Set Posts in Saddles and Plumb
I use small blocks clamped to the post to support the rails. And a long pipe clamp pulls them together and holds them in place while I drill pilot holes then run in the screws.
I’ll be toe screwing the rails into the posts. And I think this will do for this particular project.
Once I got a feel for how this was going together I drilled all my pilot holes in the rails ahead of time. And sometimes started the screws in the holes. This can make working solo a lot faster and easier.
Next I’ll add the middle rail. Again, blocks support the rail while I bring the posts together with a pipe clamp. And run in more and more 3″ screws.
A post is added to the East side, plumbed, and supports added. This side has two taller posts and a higher rail. I needed this additional height to support the 3″ pipe from the pavilion gutters and to support some of the plumbing setup.
Attach Rails to Posts with Screws
For the rest of the sides I’ll add rails starting at the bottom and work my way up the post. Then the mid rail followed by the rabbeted third rail. And a 2×6 at the top.
And around the West side all of this gets repeated.
At the back South facing side I’ll add three 2×6’s.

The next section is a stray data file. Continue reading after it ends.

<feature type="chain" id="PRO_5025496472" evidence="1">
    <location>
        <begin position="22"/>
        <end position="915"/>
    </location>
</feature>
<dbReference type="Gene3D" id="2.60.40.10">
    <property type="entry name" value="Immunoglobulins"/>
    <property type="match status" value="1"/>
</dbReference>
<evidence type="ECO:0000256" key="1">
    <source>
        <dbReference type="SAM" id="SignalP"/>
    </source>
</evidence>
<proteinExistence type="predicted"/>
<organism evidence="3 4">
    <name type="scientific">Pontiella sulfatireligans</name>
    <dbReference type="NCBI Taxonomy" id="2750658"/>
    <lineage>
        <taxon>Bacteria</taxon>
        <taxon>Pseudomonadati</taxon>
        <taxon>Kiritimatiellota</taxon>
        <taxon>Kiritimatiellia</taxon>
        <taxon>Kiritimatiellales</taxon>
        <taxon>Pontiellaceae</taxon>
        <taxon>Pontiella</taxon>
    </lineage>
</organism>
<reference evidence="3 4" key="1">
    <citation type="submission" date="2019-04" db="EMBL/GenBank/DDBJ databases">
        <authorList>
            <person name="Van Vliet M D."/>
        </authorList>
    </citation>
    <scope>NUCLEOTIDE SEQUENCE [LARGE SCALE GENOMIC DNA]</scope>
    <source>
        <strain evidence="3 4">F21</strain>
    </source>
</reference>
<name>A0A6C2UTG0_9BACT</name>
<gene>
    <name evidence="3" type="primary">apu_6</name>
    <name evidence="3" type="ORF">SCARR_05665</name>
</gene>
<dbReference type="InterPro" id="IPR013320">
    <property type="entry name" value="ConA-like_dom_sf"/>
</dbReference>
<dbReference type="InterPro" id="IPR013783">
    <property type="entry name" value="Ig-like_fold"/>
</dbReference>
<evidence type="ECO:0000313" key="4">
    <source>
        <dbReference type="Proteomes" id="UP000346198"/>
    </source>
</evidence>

We have consistent wind coming from the west so I though I’d add some additional protection for the pump house with this short section of fence.
I’ll jump ahead in time here to show the corrugated panels being added. Eighth inch spacers lift the panels to center them vertically. I used 1″ roofing screws that have a metal and rubber washer. I set my post spacing so I could overlap these a few corrugations and not have to cut them.
Except for the last panel. I have an attachment for my drill that cuts sheet metal pretty well. But not as good as I hoped for these corrugated panels. It left a rough edge but I was able to straighten it somewhat with a hand seamer.
Ripping Panels to width
Later I made some cuts with an angle grinder running against a straight edge that was clamped to the panel. And that worked much better.